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Quality Public Education: What's In It For Me?

June 04, 2009 By Robin Smothers, guest commentary

Part of our Education Essay Series

 

This fall, it is estimated that more than 50 of Minnesota's 343 school districts will go to their communities to ask taxpayers to pay more in property taxes to help pay for their schools.

Unfortunately, many communities will answer "no," leaving administrators to make tough decisions about staff and programs.

We pay for public education through our tax dollars. In these days of economic troubles that bring thriftiness and self-reflection, it's only fair to ask, "Why should I pay for someone else's education? What's in it for me?"

Increased Graduation Rates

In June, the respected magazine Education Week reported that Minnesota's 78 percent graduation rate in 2005 was the ninth highest in the county. Unfortunately, not all students graduate at that rate: African American students in Minnesota have a 39 percent graduation rate while Hispanic students have a graduation rate of 42 percent. How does that affect you? Dropouts from the class of 2008 will cost Minnesota almost $4 billion in lost wages over their lifetimes.

Lower Health Care Costs

Higher graduation rates also translate into lower health care costs. Typically, high school graduates have a healthier lifestyle and access to better health care than dropouts. A recent study reported Minnesota could save more than $224.4 million in lifetime health care costs for each class of dropouts if they had earned their diplomas.

Less of Your Taxes Spent on Prisons

Minnesota's prison populations increased 59.7 percent from 2000 through 2008, and research shows that nearly 75 percent of prison inmates in the U.S. did not complete high school. Nationally, it costs 2.5 times more each year to incarcerate a person than to educate them. Studies also estimate that our state economy would see a combination of crime-related savings (and additional revenue) of approximately $77.8 million each year if the male high school graduation rate increased by five percent.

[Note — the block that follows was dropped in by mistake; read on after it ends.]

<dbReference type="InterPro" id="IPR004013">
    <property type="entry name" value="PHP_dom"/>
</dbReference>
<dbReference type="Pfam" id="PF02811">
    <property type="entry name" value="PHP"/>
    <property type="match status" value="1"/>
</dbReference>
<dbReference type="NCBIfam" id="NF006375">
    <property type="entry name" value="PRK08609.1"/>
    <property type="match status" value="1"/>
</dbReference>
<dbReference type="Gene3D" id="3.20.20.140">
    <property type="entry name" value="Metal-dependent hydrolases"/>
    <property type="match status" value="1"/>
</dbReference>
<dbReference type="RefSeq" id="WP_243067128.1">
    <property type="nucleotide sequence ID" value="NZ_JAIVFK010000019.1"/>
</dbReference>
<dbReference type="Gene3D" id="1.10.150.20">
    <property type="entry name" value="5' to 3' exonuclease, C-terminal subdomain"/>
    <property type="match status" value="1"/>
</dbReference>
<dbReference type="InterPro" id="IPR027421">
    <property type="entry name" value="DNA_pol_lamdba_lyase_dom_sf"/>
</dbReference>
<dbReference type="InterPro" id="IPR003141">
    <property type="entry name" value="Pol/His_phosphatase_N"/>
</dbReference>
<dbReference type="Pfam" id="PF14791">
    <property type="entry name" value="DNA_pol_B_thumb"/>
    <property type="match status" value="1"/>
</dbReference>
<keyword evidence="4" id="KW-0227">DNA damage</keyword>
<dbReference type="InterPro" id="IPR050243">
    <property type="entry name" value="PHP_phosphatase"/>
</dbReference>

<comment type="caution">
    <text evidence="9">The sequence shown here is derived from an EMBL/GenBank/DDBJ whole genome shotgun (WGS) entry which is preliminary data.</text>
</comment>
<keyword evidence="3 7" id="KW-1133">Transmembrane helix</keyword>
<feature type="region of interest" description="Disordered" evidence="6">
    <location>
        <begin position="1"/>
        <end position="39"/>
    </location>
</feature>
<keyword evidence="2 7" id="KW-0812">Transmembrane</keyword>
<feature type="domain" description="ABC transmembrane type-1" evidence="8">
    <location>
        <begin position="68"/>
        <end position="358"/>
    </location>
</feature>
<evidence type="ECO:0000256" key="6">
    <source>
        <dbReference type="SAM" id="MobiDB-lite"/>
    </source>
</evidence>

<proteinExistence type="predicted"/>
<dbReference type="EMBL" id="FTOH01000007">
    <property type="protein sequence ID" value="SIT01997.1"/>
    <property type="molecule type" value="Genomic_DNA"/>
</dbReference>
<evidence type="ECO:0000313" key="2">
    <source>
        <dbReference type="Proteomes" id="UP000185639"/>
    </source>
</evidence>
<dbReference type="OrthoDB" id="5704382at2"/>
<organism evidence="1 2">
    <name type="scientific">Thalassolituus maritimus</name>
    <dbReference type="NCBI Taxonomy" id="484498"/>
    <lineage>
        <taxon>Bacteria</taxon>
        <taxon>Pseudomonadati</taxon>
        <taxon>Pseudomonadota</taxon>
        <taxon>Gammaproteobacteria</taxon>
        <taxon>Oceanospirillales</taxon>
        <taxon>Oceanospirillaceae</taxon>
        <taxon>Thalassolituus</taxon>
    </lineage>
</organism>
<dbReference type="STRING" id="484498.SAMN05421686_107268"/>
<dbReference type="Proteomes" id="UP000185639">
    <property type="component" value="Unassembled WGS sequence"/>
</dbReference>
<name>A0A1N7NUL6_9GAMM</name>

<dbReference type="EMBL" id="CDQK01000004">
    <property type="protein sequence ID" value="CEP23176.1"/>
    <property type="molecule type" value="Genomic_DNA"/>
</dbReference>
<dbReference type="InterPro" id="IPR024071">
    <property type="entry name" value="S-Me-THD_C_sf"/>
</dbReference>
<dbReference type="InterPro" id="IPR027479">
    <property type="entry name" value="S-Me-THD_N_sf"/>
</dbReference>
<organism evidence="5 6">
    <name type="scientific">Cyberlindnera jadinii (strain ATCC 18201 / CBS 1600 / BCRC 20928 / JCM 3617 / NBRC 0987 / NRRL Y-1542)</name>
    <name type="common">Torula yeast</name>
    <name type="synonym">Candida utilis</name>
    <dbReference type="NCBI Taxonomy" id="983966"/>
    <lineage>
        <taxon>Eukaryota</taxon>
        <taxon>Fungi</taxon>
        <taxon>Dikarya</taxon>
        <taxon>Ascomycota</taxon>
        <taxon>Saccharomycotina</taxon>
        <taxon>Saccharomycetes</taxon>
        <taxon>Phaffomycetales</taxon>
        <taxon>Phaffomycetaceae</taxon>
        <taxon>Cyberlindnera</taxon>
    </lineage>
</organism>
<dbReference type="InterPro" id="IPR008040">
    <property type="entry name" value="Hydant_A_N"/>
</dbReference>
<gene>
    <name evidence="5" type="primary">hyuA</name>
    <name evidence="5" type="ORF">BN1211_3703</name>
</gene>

More Kids Ready for College

In 2005, 49 percent of the state's graduates enrolled in a state public higher education institution within two years of graduating. Of these, 38 percent took one or more remedial courses, which cost both money and time and do not count toward credits needed for graduation.

If Minnesota's high schools graduated all of their students ready for college, the state would save more than $89 million a year in community college remediation costs and earnings lost by college students who take longer to get their diplomas.

Better Jobs in a Global Economy

There have always been students who dropped out of school and have gone on to find success. Many more received their high school diploma and went on to find good-paying jobs. But with our country moving from a manufacturing to a service economy, many of those jobs are gone and are not coming back. To make things more challenging, today's graduates are competing with students from all over the world, many of whom are receiving a better education. Thirty years ago, the United States was the world leader in the quantity and quality of both high school and college graduates. In 2008, the U.S. fell to 18th of 23 industrialized countries.

If today's students/tomorrow's citizens can't find and hold good-paying jobs, how will they be able to ...

Fund Your Social Security

If you don't believe Social Security benefits will be around when you retire, then you've nothing to worry about. But if you're not sure, wouldn't you rather that the 3.3 workers who currently fund each retiree-demographers predict there will be only two workers to fund each retiree's benefits by 2025-have good-paying jobs?

A Better Minnesota

So how does a state-provided quality education benefit you? It benefits you by having a population less dependent on state-provided services and more likely to stay out of prison. It benefits you by ensuring your children, grandchildren, the kids down the street and in the next town will graduate, be ready for college and be able to compete for better jobs. It benefits you by providing an educated workforce that will contribute to the state's economy, which could lower your taxes. It might even mean the future of your Social Security benefits. It benefits you by providing your community with a strong school district, which could put more money in your wallet when it comes time to sell your home. Maybe a better question would be: How does a quality education NOT benefit you? 

 

Robin Smothers writes as a parent in the Robbinsdale Area Schoolswebsite metrics

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